Photo: Horace Mann statue
Courtesy of WGBH Gavel-to-Gavel

Sculptor: Emma Stebbins

Installed: 1865

Horace Mann was a reformer. He did more than perhaps any person to advance the cause of improving public education. Yet he came to the cause not as an educational expert, but as a political leader who believed in the perfectibility of humanity through naturally revealed moral laws.

Born in 1796 in Franklin, Massachusetts, Mann was raised in poverty. As a youth he farmed with his family and attended school during the three months each year it was available. He read voraciously at the town library, and received tutoring before gaining admission to Brown University, where he graduated as valedictorian.

Though he briefly practiced law, Mann committed his life to social reform. He was a leader of the temperance movement, and served as a state representative. He was an early advocate for the construction of hospitals for the mentally ill.

Mann enjoyed a brilliant political career, and was recognized as a powerful orator and tireless worker. He was elected to the Senate, and became Senate President. Yet in 1837, he left political life and devoted himself to advancing education as the first Secretary of the Massachusetts Commission to Improve Education (later the State Board of Education).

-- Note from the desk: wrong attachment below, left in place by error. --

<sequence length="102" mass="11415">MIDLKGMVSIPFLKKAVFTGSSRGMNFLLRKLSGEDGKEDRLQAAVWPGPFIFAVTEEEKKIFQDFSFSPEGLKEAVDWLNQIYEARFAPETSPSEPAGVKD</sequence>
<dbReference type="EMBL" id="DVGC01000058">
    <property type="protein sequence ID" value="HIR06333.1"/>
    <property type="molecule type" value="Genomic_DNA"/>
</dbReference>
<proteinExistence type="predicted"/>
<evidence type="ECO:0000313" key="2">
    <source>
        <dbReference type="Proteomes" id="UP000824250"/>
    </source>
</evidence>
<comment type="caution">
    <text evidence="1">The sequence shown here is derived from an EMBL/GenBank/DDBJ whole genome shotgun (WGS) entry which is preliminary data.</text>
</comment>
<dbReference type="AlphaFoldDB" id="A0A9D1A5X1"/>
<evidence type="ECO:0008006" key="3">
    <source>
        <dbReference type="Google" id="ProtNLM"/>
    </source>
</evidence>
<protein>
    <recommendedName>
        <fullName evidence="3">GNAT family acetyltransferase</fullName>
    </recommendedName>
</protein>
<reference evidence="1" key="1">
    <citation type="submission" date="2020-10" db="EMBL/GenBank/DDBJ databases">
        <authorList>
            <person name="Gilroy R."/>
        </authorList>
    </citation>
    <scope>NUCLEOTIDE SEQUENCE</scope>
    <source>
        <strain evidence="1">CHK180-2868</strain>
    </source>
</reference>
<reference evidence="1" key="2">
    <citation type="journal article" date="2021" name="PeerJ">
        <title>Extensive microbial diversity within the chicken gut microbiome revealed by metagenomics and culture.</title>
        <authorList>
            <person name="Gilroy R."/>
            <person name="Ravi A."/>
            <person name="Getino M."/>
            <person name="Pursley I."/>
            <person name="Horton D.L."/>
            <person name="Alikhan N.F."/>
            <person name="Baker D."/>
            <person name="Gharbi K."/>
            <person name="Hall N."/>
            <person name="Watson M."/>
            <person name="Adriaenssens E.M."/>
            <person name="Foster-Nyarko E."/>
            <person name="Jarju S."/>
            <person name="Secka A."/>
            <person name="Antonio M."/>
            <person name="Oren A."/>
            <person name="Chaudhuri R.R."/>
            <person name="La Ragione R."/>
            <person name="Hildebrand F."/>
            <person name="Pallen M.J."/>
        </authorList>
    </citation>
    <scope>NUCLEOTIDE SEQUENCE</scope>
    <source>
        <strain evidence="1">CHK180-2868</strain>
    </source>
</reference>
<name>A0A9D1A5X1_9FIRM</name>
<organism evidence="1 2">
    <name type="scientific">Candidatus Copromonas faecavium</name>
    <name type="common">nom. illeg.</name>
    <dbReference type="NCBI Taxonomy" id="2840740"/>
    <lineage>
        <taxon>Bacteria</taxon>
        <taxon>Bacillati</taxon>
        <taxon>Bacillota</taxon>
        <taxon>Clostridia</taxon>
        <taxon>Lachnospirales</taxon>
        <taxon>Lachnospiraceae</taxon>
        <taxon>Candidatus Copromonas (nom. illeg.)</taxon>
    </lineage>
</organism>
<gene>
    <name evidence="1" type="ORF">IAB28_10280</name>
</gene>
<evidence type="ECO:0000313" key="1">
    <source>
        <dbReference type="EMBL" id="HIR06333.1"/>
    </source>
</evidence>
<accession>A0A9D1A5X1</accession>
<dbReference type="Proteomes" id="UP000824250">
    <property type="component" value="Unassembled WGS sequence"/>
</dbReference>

The position carried little intrinsic authority or budget, but Mann used his visible post and oratorical skill to unify disparate school districts. Mann argued the schools were the logical place to inculcate democratic idealism, and gained the support of business to fund education. State aid to education and teacher salaries doubled during his tenure, as did the school year in many towns. He established training programs for teachers, district libraries and enacted the first compulsory school attendance laws in America.

Mann wrote twelve annual reports which became blueprints for the organization of education around the country. In 1848 he resigned to take the seat of John Quincy Adams in the US House, where he was a fierce opponent of slavery. In 1851, he became the first President of Antioch College, a co-educational nonsectarian college in Ohio.